State of EU fish stocks: No improvement in the Mediterranean, but some good news in the North Sea

Some fish stocks are slowly recovering in the Northeast Atlantic but 95 percent of fish stocks in the Mediterranean are overfished, scientists said Tuesday at an annual Commission meeting about the state of fish stocks and fisheries in European waters.

Watch the video of the meeting, with the scientists’ presentations

MEDITERRANEAN & BLACK SEAS
95 percent of the fish stocks in the Mediterranean and Black Seas are overfished (which means catches are higher than they should be in order to make the fish stocks grow to sustainable stock sizes), said Dr. Massimiliano Cardinale, chair of the STECF expert working group on Mediterranean Sea stocks.

Two different scientific bodies (STECF and GFCM) have come to similar conclusions in their assessments. Scientists see no improvements for any species or areas. Overall catches would have to decrease with 45 to 51 percent in order to reach sustainable catch levels (Fmsy).

There has been a small decrease in fishing effort (measured in engine power or tonnage), but this has not lead to any decrease in fishing pressure. In order to reduce overfishing, fishermen would have to use more selective gear, Massimiliano Cardinale said.

The good news for the Mediterranean is that the state of knowledge is improving. New methods each year lead to higher quality stock assessments.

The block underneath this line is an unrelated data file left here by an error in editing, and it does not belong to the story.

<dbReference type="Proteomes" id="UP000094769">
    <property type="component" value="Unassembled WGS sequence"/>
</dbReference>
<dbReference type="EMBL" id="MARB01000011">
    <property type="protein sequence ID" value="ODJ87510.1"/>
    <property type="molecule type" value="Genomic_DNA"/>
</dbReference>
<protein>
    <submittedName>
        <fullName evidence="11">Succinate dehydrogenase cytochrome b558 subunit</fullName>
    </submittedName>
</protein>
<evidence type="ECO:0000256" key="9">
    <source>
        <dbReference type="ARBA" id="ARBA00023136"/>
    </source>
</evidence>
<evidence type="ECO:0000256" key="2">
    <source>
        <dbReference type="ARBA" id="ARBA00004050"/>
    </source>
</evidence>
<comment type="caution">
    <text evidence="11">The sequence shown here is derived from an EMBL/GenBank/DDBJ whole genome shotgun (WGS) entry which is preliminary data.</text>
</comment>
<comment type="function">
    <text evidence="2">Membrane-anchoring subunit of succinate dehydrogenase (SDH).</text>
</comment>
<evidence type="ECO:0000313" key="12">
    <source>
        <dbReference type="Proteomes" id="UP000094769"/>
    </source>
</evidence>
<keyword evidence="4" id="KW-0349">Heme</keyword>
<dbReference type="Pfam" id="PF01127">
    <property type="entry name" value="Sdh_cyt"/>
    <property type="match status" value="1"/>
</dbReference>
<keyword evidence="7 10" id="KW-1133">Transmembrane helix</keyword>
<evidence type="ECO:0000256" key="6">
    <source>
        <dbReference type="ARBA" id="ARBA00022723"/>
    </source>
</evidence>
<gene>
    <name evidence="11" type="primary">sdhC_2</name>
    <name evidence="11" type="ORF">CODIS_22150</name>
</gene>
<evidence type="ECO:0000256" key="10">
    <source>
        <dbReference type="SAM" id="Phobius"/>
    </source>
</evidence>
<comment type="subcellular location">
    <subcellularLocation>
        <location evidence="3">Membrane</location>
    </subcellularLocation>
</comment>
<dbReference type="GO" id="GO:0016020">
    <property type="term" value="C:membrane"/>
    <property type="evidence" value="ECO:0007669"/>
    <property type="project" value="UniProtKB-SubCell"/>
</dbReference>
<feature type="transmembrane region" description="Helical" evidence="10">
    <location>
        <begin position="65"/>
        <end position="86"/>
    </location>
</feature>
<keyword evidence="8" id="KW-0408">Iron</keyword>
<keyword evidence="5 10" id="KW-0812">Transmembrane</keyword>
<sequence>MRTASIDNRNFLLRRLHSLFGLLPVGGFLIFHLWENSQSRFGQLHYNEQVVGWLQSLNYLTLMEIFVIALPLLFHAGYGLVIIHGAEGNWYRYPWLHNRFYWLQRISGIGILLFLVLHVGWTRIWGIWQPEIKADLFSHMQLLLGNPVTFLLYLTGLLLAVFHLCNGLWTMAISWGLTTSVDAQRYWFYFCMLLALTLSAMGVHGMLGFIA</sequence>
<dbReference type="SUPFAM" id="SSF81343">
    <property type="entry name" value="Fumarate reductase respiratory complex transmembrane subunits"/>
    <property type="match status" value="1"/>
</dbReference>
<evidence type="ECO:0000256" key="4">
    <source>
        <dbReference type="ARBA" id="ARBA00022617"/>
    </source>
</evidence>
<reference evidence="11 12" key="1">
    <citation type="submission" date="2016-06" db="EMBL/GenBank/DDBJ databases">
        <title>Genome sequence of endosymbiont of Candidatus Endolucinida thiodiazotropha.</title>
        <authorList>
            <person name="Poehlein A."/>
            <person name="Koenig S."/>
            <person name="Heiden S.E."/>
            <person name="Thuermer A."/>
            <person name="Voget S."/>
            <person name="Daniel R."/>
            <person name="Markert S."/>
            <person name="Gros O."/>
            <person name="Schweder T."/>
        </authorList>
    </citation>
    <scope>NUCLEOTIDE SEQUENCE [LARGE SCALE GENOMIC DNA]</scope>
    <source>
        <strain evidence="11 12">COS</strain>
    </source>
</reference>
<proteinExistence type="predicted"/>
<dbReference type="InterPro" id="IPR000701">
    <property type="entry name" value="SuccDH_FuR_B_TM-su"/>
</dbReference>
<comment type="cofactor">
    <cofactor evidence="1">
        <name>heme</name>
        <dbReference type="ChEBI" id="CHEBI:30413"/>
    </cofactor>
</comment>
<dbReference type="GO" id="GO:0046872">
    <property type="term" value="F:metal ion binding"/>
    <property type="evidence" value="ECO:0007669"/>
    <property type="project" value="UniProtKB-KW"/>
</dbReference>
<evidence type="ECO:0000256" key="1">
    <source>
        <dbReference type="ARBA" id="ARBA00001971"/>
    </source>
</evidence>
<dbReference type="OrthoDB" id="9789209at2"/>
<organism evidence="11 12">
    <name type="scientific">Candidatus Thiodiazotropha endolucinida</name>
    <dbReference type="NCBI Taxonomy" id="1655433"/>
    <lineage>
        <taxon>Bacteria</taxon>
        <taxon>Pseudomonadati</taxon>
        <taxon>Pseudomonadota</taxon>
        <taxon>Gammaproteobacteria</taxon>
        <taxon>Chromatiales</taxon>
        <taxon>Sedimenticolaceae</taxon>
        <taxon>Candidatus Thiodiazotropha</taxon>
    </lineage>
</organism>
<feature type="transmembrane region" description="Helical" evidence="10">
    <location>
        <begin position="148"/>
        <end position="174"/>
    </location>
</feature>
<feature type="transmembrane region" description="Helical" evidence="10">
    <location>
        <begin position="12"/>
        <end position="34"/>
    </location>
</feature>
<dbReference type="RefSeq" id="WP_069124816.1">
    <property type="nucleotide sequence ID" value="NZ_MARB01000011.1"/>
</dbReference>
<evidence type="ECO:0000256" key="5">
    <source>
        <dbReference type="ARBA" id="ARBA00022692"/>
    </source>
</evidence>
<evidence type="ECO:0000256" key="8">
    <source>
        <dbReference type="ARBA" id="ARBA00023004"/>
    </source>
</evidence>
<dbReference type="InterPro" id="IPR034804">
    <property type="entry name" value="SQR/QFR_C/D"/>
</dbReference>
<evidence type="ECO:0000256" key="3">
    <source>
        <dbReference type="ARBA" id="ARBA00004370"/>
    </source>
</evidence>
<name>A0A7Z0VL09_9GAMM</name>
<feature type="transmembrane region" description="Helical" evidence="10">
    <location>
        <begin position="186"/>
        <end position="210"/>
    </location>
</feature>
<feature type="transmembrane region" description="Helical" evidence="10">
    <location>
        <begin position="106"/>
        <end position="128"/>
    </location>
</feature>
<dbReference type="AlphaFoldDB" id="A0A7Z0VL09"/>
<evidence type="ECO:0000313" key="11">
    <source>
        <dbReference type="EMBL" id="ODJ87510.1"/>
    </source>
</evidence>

> Download the presentation by Massimiliano Cardinale

NORTHEAST ATLANTIC (INCLUDING NORTH SEA & BALTIC)
There has been an improved situation for many fish stocks in the Northeast Atlantic during the last decade, said Dr. Carmen Fernandez, vice-chair of the ICES advisory committee. In general, fishing mortality is decreasing and fish stocks are slowly growing. The proportion of fish stocks which are being fished at sustainable levels is increasing.

There are some significant exceptions, however. For example, the biomass of the cod stocks in the North Sea and Skagerrak are still smaller than the safe biological limits. Furthermore, there is still a lack of data for many fish stocks.

> Download the presentation by Carmen Fernandez

ECONOMY OF THE FISHING SECTOR
2011 was a relatively good year for the EU fishing sector. The fleet got smaller and landed less fish, but managed to become more profitable. Small scale vessels using static fishing gear continue to be more profitable than large vessels using trawlers.

> Download the presentation by John Anderson

VIDEO:
Watch the seminar as video on demand on the Commission website.

COMPARE WITH LAST YEAR
State of European fish stocks, september 2012

Axel Naver

Be Sociable, Share!

Editor's choice


« Newer items | Older items »